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Fighting For...

Bringing to light an epic digital migration

 

Our final unit in this class covered video production.  We focused in particular on short, documentary style videos that tell stories.  Here at Notre Dame, there's little we love more than Notre Dame, so the clear example of such documentary style videos we turned to was the What Would You Fight For? series.  Each episode chronicles the work of an ND faculty member and their team, showing the world (or at least those tuned in to ND home football games) how Notre Dame serves the global community.

 

Our task was to produce a similar clip.  The first part of this process was finding a story.  This task ended up being something of an exercise in journalism; looking up staff and faculty projects, contacting project managers, and following leads.  After about two weeks, I found my primary interviewee (the hero of my story), Aaron Wilkey.  Wilkey works with the OIT's Information Security (InfoSec) group and devotes much of his time to Notre Dame's Cloud First initiative, securing our information as it migrates to the cloud.

DRAFT: This module has unpublished changes.
DRAFT: This module has unpublished changes.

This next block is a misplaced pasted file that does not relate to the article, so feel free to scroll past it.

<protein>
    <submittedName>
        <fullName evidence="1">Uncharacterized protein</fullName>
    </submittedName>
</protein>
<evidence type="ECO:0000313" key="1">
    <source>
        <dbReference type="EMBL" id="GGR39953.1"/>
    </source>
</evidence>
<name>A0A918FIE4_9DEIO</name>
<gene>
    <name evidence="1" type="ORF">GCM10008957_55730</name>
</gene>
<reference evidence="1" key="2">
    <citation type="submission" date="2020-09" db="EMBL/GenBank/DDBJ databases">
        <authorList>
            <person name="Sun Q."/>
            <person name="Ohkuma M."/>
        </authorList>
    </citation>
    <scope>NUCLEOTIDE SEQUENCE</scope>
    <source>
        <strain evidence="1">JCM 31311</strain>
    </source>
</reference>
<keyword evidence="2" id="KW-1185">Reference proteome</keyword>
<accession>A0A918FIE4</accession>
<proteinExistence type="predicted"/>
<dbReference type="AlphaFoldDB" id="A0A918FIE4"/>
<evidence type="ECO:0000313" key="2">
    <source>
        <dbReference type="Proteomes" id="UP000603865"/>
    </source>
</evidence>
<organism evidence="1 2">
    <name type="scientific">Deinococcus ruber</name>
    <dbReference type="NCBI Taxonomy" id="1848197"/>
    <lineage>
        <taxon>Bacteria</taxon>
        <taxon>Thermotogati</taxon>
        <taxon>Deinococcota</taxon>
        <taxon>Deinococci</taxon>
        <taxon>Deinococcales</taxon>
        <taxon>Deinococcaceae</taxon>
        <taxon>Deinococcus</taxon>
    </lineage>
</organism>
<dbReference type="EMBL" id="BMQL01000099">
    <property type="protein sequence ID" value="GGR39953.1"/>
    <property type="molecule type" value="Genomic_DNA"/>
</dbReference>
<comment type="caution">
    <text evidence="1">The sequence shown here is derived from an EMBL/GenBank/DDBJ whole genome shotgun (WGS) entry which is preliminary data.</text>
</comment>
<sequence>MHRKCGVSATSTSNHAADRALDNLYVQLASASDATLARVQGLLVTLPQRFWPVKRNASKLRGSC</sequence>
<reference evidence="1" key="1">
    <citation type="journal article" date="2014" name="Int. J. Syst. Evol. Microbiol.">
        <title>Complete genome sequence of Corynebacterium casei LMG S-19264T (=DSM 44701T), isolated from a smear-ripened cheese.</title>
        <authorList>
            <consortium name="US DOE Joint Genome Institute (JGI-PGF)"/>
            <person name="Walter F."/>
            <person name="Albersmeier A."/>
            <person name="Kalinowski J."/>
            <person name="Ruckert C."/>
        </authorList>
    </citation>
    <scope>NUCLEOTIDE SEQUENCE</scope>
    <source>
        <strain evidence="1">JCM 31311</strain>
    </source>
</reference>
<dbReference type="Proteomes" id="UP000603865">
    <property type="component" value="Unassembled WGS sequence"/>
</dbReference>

This project was perhaps the most technically challenging, as it involved the gathering and synthesis of the most media.  Furthermore, Premiere was probably the most complex piece of software we used in the entirety of the course.  I really enjoyed taking on this challenge.  Using the techniques we'd learned in class (and from reading Steve Stockman's How to Shoot Video that Doesn't Suck), I took my project from the storyboard all the way to YouTube.

 

Non-destructive editing in Premiere

 

As with the image project, non-destructive editing was the order of the day.  The above screenshot only begins to capture how intricuit this, or any video project truly is.  I made liberal use of bins to keep assets organized, and had specific roles for each video and audio track.  Something I'd like to point about the screenshot is that it shows my use of a multi-cam sequence.  This technique ended up being critical to my final product; the camera with which I shot (Sony Handycam) uses a format that dosn't play nicely with Premiere.  In order to have any sound, I had to use a feature of the VLC Player to essentially re-export the audio.  The pink and green panel on the left side of the screen was the only track of the multi-cam sequence with audio, and I had to sync these tracks by hand, manually specifying the aligning frames.

 

In the end, I had a lot of fun with this project and am excited about the video production skills I learned.  I plan on maintaining these skills and applying them whenever I make videos in the future.

 

 

 

Banner photo credit: Darron Birgenheier ("The Unblinking Eye")

DRAFT: This module has unpublished changes.